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Peru’s president offers resignation on eve of impeachment | World

Peru’s President Pedro Pablo Kuczynski is seen announcing his resignation at the Presidential Palace, Lima, Peru, March 21, 2018. Peru Government TV/America TV/Handout via REUTERS

LIMA: Peru’s President Pedro Pablo Kuczynski offered to resign on Wednesday after vote-buying allegations ensnared his centre-right government on the eve of an impeachment vote, capping months of political turmoil in one of Latin America’s most stable economies.

Kuczynski, a 79-year-old former Wall Street banker who once held US citizenship, promised a constitutional and orderly transition of power and blamed his departure on the opposition’s persistent efforts to depict him as corrupt.

“The best for the country is that I resign as president of the republic because I don’t want to be an obstacle for the nation’s search for a path to unity and harmony,” Kuczynski said in a pre-recorded speech that was televised after he departed the presidential palace in a car.

Even some of his staunchest defenders called for him to step down, although opposition lawmakers signalled they might not accept his resignation.

“He’s facing serious corruption allegations,” Daniel Salaverry, the spokesman of the biggest party in Congress, said on local broadcaster RPP. “He didn’t even offer explanations, much less apologize.”

Popular Force started releasing a stream of secret recordings on Tuesday that appeared to show Kuczynski’s allies offering a lawmaker lucrative public work contracts in exchange for help in defeating a second impeachment vote.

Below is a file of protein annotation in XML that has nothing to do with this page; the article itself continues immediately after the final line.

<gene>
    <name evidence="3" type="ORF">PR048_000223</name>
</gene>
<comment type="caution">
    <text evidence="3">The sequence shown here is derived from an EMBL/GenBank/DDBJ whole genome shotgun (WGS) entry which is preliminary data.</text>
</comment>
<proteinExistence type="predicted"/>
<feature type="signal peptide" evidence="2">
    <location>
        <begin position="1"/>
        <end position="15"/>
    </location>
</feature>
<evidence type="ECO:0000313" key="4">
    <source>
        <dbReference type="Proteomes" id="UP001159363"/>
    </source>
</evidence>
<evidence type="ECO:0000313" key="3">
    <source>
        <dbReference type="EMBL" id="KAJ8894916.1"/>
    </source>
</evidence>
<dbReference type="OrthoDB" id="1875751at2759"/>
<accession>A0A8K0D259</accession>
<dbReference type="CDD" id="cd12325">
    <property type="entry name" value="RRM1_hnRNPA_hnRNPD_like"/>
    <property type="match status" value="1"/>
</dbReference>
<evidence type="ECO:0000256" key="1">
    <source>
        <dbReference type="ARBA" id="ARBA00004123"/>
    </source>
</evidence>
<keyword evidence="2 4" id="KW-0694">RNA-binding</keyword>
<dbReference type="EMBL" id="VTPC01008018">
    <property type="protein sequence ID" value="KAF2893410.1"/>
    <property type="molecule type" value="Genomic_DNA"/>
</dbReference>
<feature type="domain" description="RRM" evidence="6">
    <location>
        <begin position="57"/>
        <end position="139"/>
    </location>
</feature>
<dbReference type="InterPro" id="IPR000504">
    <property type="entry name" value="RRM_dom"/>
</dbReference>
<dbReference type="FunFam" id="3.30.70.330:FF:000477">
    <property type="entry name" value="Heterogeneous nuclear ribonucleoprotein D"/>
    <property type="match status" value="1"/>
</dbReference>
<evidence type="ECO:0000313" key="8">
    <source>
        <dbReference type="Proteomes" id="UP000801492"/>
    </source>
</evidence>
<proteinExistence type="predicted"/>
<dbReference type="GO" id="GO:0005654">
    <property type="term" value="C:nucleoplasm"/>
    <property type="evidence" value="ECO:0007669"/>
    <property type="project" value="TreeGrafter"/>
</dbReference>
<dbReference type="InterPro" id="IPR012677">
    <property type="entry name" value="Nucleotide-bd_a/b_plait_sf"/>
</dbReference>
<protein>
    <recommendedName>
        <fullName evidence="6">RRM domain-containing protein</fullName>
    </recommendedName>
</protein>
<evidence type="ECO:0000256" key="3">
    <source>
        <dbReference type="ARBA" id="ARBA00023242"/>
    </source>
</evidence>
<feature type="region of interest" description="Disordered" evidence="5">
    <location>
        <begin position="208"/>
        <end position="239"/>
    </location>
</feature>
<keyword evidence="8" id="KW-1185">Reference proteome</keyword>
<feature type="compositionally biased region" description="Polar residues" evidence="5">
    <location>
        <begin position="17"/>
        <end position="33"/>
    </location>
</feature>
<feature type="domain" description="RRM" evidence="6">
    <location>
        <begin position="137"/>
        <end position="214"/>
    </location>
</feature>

Kuczynski said the recordings were part of a malicious campaign to depict him as corrupt that started shortly after he took office. He stressed that no corruption allegation had been proven.

Kuczynski’s downfall marked a spectacular reversal for a man who was elected in 2016 amid hopes he would turbocharge growth while cleaning up notorious government corruption and modernizing the Andean nation of some 30 million people.

Markets that had cheered Kuczynski’s rise to power rallied on news of his premature departure on Wednesday, amid expectations it would end the uncertainty that has loomed over Peru since the opposition first sought to oust him in December.

Even if Congress decides to reject Kuczynski’s resignation and oust him immediately in a vote late on Thursday instead, Vice President Martin Vizcarra would replace him.

A former governor of a copper-rich mining region, Vizcarra has been serving as Peru’s ambassador to Canada since September and will return to Lima from Ottawa late on Thursday or early Friday, two sources said.

Kuczynski had been scheduled to welcome Donald Trump on the US president’s first visit to Latin America next month, where many of the region’s leaders plan to pressure Venezuelan President Nicolas Maduro to enact democratic reforms.

A White House official, speaking on background, said Trump still plans to attend the summit.

Kuczynski unexpectedly survived an impeachment bid in December with the help of Alberto Fujimori and pardoned the former autocrat three days later as he forged an alliance with Fujimori’s son, Kenji.

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